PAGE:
“They were contentious internally, disputatious with each other, there were plots and schemes for power,” he said. “But were they critics? I don’t necessarily agree that they were critics. They may have been doubters, but I think it’s more a team of rivals for Obama. … None of Lincoln’s rivals ever debated him, criticized him or ran against him. Obama, though, has been appointing a team of rivals — and all were pretty blunt in their criticism of Obama. That is heartening.”
    “Lincoln was gregarious sometimes, morose at other times,” Holzer said. “But at his heart, he was a no-drama person as well. He was a very calm and collected person. He stood before Confederate sharpshooters outside Washington once. He was the only president to actually come under enemy fire. He had great physical courage. … And few saw the emotion that was beneath the surface.” – The News Journal, 1-11-09
  • Eric Rauchway “Obama’s challenge From the economy to war, this president faces crises unimagined since Abraham Lincoln or Franklin Delano Roosevelt”: Obama does not inherit a 25 percent unemployment rate, as Roosevelt did at his first inauguration, arriving as it did at the nadir of the Great Depression. Half of those who had jobs in 1933 were working only part time, said Eric Rauchway, professor of history at the University of California-Davis and director of the Center for History, Society and Culture.
    “We’re already talking about fiscal stimulus, which Roosevelt didn’t get around to until 1938,” he said. “One of the problems everyone agrees we have is the health insurance of this country — the great unpassed New Deal reform,” he said. “They took it out of the Social Security law because they thought they couldn’t get it through and we’re still stuck with the problem, these 75 years later. Public health insurance increases the mobility of workers, who won’t quit a job because they don’t have health insurance. It can be an economic stimulus.”
    Rauchway sees no big effect of the 24-hour news cycle — “people who want news get news, whether in 1933 or now” — but he does see a parallel in the way Roosevelt and Obama delivered their messages to the American people.
    “The new media of Roosevelt’s day — radio and newsreels — some would say this is really critical to turning the corner on the Depression, and I suppose it is,” he said. “It’s very intangible. But with Roosevelt coming to the American people in the intimate way radio can provide, you get a sense of why this was good. He spoke in plain language, but he didn’t oversimplify the problems they were dealing with. It was not dumbed down, but in pretty plain English. It’s too soon to say, but we have some indication that Barack Obama is the same way. His infomercial before the election was a lot of Barack Obama talking directly to the people.” – The News Journal, 1-11-09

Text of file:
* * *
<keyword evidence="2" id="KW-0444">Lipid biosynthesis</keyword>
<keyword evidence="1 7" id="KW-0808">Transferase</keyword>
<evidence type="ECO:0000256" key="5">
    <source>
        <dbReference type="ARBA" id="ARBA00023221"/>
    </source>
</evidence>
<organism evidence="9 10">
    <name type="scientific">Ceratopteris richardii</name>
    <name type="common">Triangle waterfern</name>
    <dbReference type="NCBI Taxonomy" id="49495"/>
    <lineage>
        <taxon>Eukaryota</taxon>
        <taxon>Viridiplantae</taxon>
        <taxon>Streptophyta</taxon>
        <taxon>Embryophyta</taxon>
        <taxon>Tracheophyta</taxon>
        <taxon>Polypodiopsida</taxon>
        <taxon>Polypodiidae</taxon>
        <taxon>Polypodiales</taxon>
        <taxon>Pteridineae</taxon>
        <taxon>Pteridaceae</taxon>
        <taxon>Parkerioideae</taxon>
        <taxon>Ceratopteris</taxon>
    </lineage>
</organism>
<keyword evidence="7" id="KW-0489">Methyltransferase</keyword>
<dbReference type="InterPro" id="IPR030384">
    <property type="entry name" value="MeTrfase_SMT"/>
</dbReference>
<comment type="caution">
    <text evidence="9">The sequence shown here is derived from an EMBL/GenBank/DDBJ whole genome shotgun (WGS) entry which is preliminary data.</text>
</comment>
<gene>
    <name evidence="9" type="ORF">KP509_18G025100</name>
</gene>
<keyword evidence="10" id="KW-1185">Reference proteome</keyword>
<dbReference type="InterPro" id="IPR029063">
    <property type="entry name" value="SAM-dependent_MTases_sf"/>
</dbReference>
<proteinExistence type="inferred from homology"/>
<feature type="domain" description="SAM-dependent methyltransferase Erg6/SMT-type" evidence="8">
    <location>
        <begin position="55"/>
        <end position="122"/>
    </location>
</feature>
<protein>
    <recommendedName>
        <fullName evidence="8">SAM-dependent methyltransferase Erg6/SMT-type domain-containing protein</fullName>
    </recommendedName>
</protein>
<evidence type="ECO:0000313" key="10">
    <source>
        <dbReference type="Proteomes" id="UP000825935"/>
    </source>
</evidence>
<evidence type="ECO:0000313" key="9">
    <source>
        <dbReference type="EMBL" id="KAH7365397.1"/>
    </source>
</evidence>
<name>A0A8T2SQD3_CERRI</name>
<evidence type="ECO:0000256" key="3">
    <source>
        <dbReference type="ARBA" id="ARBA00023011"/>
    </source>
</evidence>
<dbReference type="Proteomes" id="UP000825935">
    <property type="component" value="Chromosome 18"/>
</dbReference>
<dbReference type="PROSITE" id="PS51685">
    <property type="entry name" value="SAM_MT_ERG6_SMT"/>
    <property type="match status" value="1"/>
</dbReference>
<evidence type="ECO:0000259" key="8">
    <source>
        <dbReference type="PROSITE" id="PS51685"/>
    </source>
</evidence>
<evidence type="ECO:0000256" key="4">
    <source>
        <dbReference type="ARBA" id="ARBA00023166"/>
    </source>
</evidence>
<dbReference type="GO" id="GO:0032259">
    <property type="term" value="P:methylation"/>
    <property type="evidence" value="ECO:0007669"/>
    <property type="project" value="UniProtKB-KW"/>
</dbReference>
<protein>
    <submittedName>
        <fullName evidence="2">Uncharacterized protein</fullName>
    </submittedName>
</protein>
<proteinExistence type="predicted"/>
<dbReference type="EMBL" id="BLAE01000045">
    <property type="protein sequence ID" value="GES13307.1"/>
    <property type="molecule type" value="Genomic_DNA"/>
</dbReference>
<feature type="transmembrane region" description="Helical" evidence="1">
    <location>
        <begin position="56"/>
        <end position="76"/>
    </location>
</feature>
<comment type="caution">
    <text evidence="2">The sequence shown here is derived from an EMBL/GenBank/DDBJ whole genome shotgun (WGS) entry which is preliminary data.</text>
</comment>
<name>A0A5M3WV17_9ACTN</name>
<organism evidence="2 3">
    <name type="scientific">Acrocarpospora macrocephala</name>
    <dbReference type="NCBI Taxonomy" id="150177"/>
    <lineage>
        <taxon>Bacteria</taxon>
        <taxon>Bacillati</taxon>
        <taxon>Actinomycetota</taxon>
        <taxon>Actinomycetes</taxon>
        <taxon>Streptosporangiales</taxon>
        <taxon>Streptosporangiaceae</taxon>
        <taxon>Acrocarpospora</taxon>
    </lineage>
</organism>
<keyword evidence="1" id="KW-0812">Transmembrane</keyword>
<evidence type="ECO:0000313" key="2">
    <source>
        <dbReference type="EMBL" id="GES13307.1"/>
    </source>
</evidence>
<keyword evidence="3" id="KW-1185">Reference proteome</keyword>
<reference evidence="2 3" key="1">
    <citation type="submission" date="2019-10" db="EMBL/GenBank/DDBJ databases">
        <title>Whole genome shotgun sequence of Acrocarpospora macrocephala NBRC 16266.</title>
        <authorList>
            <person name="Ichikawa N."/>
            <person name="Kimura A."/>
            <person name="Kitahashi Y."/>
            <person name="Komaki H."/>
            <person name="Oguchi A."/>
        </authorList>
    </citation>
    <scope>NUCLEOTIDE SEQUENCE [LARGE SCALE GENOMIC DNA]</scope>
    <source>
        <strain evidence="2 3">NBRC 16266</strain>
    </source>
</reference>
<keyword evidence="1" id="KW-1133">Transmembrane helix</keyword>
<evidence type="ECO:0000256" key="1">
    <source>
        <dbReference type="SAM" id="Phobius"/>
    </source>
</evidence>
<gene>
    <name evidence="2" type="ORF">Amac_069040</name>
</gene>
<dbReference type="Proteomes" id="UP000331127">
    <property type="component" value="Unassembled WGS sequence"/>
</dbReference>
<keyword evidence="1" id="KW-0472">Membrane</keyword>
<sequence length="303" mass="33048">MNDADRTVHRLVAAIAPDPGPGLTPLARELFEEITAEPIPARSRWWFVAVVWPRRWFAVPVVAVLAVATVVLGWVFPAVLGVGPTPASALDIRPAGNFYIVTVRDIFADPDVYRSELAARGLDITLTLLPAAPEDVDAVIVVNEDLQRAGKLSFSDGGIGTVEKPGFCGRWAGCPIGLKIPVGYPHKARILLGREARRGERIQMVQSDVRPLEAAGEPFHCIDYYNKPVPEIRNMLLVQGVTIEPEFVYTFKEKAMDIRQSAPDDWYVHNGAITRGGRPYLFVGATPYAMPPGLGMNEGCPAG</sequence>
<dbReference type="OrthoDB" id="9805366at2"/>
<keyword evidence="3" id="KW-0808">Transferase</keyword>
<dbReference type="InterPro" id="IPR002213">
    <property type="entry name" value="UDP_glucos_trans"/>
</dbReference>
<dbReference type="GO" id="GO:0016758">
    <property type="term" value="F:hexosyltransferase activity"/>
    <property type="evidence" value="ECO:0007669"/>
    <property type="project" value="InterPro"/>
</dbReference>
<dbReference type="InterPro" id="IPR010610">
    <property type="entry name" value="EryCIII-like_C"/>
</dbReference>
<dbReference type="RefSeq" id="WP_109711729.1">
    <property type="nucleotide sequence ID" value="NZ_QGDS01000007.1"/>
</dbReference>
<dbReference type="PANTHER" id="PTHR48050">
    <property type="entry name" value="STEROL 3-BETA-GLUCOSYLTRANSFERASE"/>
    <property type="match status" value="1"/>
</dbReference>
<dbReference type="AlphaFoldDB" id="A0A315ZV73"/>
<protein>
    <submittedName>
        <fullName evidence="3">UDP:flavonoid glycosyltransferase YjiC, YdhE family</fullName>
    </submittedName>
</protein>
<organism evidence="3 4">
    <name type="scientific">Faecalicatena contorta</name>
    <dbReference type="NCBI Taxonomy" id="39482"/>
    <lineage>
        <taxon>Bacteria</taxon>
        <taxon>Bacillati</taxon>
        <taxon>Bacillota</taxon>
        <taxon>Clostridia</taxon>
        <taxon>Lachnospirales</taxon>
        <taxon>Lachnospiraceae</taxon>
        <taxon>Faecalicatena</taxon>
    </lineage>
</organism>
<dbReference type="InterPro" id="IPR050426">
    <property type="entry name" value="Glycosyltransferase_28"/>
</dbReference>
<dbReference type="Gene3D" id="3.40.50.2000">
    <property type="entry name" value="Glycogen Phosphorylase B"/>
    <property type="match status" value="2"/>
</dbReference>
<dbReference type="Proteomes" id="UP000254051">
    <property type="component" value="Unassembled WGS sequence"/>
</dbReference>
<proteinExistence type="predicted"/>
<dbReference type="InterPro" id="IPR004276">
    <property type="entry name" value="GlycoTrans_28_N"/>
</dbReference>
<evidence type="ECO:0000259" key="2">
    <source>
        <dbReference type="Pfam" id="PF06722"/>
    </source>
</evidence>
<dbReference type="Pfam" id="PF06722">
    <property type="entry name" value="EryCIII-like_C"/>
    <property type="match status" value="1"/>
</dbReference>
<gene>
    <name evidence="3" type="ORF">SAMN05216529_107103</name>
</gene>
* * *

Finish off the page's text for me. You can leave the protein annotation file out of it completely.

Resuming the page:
• Douglas Brinkley Analysis: Bush legacy _ grim times, gloomy nation: “He put everything into his campaign for Iraqi democracy,” said Douglas Brinkley, a presidential historian and professor at Rice University. “The results seem to be quite painful for the United States, not just in terms of more than 4,000 dead soldiers, but the ideological fervor instead of a cool-headed pragmatism.” AP, 1-11-09
  • Gil Troy “BALLOT BOX BLUES – Votes for sale: Political candy replaces ideas and ideals”: “If ever there was a moment where we needed a candidate who could come out with a big idea, we just experienced it, in the Canadian and American elections,” says Gil Troy, a political historian at McGill University. “This was a real leadership moment. But as the stock markets imploded, the candidates just went small bore rather than embracing big ideas.” “I didn’t hear anything from (Stephen) Harper or (Stephane) Dion that was particularly illuminating,” he says. “There was no inspiration and no insight. It was deeply disappointing.” Dion had tried to campaign on a big idea, but his Green Shift was so poorly explained, and so quickly overshadowed by the unfolding economic crisis, says Troy, that if anything it proved ideas don’t work in election campaigns anymore. – Canwest News, 1-11-09